It fit perfectly prior to soaking and blocking, then morphed into a tent wide enough to accommodate a traveling circus of beavers. Yes, I soaked and blocked my swatch before starting, I think the weight of the yarn loosened up the cables and it freaking grew. Then promptly grew some more.
Undeterred, I immediately frogged it.
The ulmus scarf is also coming along nicely. So much so, I decided Christmas afternoon to cast on for another, but this time in worsted, the same above mentioned Tosh Vintage in Celadon, along with some Briar Rose Fibers I picked up from another's destash.
While I still love the pattern, I am not a fan of my color choice for the worsted and will be frogging it, just as soon as I get the energy to rip back two alternating skeins of yarn. I am anticipating it will not be great fun.
With Christmas firmly behind us, on the day after, I decided to switch gears.
Actually, I was almost forced to because the husband and kids were depositing old and worn out jeans in one corner of my bedroom. They were too ratty to donate to Goodwill, but not too far gone that they could not be recycled.
While I made a couple of quilts when expecting my first child some seventeen years ago, I am not a quilter, but I had in my mind a nice denim blanket sewn from squares with the seams on the outside to fray and frame the squares with the nice smooth seam side on the inside, presumably against someone's body. There was to be no lining and no binding required, thus, more of a blanket than a quilt in construction.
Well, I started cutting up jeans after breakfast and by the time I was ready to go to bed, I had this.
Those are six inch squares, after seaming. So, it is approximately 42 x 66 inches. Perfect to snuggle with. It is now the Wee denim blankie because she called dibs shortly after the first square was cut. I really like it. I even managed to add pockets. Yay!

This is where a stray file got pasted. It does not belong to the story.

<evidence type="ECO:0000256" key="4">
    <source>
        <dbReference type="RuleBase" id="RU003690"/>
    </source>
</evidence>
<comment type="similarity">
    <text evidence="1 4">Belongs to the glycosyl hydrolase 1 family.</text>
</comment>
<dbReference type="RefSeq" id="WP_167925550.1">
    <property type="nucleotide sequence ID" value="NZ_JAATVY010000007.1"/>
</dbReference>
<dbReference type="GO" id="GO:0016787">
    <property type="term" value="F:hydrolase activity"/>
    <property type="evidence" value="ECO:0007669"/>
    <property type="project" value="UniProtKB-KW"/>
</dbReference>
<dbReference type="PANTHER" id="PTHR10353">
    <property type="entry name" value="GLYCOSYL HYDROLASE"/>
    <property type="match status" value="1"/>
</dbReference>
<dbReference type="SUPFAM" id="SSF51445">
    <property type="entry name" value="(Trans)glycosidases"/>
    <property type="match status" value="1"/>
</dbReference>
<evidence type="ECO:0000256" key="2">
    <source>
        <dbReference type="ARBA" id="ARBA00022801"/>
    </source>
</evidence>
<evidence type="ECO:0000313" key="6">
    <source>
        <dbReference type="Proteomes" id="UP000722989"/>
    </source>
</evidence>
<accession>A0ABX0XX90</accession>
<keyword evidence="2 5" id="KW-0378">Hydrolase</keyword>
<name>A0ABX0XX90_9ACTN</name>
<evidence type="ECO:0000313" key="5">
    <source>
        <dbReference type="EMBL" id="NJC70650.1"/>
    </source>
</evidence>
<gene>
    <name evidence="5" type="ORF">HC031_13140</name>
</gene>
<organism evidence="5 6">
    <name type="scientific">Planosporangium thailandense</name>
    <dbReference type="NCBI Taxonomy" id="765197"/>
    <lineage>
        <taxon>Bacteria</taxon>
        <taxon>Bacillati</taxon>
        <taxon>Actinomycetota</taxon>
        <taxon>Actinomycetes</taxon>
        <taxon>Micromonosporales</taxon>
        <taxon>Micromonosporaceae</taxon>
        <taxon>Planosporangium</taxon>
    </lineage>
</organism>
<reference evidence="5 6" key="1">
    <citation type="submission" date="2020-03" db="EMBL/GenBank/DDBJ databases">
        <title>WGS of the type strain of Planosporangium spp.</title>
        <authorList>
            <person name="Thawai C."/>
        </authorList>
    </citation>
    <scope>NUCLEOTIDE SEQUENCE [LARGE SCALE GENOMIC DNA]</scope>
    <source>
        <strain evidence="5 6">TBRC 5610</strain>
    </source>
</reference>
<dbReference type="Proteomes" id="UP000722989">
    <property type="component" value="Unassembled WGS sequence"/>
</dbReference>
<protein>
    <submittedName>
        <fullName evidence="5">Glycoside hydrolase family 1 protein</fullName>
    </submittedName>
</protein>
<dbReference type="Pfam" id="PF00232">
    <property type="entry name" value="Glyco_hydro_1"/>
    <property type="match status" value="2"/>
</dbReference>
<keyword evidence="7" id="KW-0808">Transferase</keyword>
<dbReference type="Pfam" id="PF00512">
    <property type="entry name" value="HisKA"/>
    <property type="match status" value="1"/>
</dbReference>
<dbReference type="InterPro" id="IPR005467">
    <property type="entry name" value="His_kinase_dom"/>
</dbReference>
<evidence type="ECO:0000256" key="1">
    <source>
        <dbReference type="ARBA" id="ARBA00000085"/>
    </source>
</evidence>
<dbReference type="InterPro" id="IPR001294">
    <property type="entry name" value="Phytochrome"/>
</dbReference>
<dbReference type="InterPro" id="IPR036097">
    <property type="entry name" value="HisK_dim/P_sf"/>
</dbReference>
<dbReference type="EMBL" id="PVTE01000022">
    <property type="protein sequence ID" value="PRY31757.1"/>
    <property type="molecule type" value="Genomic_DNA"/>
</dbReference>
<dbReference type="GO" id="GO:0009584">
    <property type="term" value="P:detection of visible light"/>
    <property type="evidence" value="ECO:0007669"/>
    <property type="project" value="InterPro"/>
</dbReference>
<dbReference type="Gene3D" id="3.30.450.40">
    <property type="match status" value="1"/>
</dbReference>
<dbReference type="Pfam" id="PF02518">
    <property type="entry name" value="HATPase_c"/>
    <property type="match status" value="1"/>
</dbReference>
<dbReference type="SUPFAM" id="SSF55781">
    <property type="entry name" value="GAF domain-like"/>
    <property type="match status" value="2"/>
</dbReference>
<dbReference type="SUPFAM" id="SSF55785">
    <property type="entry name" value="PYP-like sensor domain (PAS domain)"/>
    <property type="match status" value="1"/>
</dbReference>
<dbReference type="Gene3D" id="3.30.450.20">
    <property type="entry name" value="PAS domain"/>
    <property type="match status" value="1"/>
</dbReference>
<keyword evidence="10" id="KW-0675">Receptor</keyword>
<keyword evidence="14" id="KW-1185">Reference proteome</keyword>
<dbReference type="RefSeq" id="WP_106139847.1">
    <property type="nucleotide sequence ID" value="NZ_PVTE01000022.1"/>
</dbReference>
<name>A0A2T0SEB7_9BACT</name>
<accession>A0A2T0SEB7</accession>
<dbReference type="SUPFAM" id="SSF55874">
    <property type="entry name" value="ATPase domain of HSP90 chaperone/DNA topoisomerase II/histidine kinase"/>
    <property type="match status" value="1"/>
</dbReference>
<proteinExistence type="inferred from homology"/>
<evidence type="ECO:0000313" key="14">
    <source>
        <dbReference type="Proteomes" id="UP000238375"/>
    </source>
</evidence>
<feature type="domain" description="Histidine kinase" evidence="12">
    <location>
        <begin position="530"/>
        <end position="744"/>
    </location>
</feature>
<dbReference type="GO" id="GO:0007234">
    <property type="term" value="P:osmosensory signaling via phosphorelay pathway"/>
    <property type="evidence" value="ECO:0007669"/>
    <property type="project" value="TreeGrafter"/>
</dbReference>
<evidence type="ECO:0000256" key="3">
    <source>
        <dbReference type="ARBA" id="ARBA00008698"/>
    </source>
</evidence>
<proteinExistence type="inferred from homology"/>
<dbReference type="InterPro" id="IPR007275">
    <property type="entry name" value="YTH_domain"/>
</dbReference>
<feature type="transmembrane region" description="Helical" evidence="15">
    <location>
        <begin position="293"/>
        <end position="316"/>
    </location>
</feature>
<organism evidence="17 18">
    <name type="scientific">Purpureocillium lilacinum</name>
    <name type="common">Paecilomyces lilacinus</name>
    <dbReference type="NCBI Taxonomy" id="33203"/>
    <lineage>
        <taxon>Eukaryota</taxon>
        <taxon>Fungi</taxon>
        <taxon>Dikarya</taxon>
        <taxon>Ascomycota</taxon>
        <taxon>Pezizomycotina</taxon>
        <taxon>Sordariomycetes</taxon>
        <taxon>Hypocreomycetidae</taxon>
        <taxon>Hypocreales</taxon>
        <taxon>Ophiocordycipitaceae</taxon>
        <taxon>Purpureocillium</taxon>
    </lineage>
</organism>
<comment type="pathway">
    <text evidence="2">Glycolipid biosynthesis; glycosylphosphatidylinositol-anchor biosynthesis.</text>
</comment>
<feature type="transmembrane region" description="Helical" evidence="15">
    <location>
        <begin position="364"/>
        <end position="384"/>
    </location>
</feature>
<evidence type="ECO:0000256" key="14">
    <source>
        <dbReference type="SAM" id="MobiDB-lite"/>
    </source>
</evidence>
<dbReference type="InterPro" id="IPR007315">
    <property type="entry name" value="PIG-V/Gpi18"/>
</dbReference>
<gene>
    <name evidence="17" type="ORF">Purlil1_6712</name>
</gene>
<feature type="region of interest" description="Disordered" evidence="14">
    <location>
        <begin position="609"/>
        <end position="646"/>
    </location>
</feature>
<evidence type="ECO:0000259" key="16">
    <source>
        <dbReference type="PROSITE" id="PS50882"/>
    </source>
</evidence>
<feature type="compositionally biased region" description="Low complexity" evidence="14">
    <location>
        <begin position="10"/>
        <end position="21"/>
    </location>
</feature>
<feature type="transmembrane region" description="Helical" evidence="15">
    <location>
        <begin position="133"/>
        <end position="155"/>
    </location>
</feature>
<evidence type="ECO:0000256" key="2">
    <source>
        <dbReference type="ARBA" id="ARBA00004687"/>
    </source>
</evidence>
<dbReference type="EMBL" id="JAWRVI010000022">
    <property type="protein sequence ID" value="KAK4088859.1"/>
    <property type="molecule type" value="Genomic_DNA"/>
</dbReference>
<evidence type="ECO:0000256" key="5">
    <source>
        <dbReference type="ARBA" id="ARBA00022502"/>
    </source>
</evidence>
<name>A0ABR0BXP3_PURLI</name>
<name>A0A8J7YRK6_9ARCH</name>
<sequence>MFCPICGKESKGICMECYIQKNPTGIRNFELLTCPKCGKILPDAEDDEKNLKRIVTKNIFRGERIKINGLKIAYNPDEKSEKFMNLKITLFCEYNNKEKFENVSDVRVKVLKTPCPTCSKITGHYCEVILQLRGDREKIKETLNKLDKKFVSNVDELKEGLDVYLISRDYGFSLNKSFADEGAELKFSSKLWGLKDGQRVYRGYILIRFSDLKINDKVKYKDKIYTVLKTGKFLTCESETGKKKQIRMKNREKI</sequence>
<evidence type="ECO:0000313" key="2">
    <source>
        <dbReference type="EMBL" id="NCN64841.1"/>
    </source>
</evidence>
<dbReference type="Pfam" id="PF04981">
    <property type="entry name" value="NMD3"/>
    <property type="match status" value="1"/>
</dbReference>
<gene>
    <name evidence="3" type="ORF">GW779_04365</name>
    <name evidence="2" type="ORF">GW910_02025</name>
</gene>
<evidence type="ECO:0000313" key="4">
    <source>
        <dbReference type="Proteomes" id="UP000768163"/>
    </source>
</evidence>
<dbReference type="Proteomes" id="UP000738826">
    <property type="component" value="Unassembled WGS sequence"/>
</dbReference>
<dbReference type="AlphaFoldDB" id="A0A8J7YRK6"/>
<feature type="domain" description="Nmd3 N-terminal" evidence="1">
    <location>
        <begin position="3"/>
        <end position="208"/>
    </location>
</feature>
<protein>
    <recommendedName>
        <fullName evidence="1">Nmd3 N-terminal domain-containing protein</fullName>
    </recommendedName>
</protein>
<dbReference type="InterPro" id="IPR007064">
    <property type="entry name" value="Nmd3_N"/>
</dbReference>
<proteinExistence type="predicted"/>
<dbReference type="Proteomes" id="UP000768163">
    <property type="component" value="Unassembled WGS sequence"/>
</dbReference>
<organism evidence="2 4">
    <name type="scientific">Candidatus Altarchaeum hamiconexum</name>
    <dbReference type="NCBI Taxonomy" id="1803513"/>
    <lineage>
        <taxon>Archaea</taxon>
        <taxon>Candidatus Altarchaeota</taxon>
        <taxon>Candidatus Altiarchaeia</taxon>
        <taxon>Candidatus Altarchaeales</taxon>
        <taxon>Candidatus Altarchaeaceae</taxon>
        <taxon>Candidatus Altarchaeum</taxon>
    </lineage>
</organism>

Now, back to knitting.
The Jackson Square sweater is coming along, even though I twisted a cable the wrong way on the front:
It really is going to be gorgeous. I am learning the linen content of the yarn is far less forgiving than the wool and alpaca that goes along with it. Stitch imperfections are more noticeable, although, I am hoping that will literally come out in the wash.
Unable to resist any longer, I cast on for a sweater in the Madelinetosh Worsted in Saffron.
The color is even more saturated that the photo conveys. Just gorgeous! It does not hurt the yarn is soft and wonderful, too!
A second Wee Hooded Vest is in the works, although she wants it longer and with long sleeves.
Of course, there are at least one pair of socks going. While I love the look and feel of fingering weight socks, I have found my go-to socks are those made of sport or dk weight. I typically wear shoes without backs, think Dansko, so the extra bulk is not an issue and the cushy warmth of the heavier socks simply cannot be beat.
Thus, here are yet another pair of simple ribbed socks in Dashing Dachs Sport Superwash Merino in Enchanted.
The little tag on the right side is a bread tie that I use to keep my tail in check and out of my way while knitting.
So, what are you guys working on?
Any big plans to knit down the old stash this year?